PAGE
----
The Conversation We Should Be Having About Facebook

Aaron Ochs
4 min readJun 12, 2019
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Make no mistake about it: Facebook is inherently a part of our world.

If you don’t have a Facebook account, chances are you know someone who does. If you don’t know what Facebook does, chances are you’ve heard about them in the news. But if you’re on that platform, you may be keenly aware of its bombardment of content, coming at you relentlessly. Content moves so quickly and pervasively — as much as life itself often does — it’s hard to discern between fact and fiction on that platform.

Remember the video circulating around Facebook of a “drunk” House Speaker Rep. Nancy Pelosi (D-CA)? The doctored video was circulated over a million times before public outcry forced a reluctant Facebook to “fact-check” it. But Facebook didn’t remove the video. Pelosi responded to Facebook’s refusal to refuse the video, telling California’s KQED, “I think they have proven — by not taking down something they know is false — that they were willing enablers of the Russian interference in our election.”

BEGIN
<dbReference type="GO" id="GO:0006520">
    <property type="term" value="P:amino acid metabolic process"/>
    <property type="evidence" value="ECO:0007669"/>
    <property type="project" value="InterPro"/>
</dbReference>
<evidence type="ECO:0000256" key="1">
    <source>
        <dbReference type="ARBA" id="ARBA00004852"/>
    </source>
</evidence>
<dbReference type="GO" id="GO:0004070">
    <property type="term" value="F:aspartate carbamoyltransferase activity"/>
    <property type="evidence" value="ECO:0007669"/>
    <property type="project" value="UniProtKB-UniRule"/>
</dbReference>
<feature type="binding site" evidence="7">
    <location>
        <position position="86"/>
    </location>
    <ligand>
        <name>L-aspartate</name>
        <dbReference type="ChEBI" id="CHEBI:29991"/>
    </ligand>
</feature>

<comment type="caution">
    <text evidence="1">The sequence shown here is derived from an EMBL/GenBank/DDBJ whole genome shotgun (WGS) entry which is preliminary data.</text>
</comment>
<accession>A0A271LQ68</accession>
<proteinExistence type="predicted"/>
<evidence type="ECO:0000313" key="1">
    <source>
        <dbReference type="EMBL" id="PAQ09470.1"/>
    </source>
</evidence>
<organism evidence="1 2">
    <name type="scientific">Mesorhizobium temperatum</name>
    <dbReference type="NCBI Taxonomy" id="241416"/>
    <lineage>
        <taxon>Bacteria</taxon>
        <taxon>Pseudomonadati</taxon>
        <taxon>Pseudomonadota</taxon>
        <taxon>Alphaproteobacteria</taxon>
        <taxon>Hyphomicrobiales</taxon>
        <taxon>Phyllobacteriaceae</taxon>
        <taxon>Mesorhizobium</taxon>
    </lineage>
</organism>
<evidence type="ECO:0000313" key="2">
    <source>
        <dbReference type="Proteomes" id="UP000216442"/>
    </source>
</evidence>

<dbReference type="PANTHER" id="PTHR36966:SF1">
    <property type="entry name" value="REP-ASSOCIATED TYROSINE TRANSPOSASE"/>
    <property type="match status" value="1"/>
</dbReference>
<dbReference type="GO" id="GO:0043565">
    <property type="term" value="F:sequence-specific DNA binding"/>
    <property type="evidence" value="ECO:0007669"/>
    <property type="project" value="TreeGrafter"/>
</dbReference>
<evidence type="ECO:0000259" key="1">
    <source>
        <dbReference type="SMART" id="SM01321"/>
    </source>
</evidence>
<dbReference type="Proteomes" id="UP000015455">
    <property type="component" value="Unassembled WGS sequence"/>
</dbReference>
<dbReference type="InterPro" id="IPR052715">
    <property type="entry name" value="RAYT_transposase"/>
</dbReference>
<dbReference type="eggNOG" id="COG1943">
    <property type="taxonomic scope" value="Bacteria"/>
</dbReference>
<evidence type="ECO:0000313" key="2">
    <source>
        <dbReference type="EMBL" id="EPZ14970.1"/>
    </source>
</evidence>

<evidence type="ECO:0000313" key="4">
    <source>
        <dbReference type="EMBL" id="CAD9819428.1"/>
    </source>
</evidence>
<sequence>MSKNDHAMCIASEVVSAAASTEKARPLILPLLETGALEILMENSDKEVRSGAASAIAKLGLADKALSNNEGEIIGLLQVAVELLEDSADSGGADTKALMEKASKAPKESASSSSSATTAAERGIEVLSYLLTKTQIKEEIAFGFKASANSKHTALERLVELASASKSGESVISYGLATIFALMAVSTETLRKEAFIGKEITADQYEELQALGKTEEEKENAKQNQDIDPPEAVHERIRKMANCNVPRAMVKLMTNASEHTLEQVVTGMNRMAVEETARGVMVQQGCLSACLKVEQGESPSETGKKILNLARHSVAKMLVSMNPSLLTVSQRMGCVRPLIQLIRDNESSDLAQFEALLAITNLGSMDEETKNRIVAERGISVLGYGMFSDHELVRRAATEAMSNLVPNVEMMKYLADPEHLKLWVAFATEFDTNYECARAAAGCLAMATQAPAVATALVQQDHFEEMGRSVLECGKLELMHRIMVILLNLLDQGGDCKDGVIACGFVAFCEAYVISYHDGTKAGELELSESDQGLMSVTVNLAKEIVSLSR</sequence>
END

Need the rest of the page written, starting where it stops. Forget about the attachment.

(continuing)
And this is true. In 2017, Facebook revealed to Congress that Russian agents disseminated deceptive, inflammatory and false content that reached approximately 126 million users on Facebook. Congressional records show Facebook was reluctant to come forward with that information, initially downplaying influence by the Russian government. Then one year later in 2018, we learned Facebook was warned of Russian meddling as early as 2014.

Now Facebook has made it difficult to track that sort of activity. Facebook recently disabled advanced “graph” search features that effectively track purveyors of misinformation in addition to catching war criminals and child predators. This move has stymied the efforts of law enforcement and investigative journalists.

Fortunately, one of Facebook’s former investors have taken notice.

Last month, Facebook co-founder Chris Hughes wrote a nearly 6,000-word New York Times op-ed, calling out platform CEO Mark Zuckerberg and their growing monopoly on content. Calling Zuckerberg’s power over Facebook “unprecedented and un-American,” Hughes wrote it was time to break up Facebook.

Not only do they stifle competition and innovation, Facebook also stifles the way users learn about the…

Aaron Ochs

Author, artist, advocate and entrepreneur from Morro Bay, California.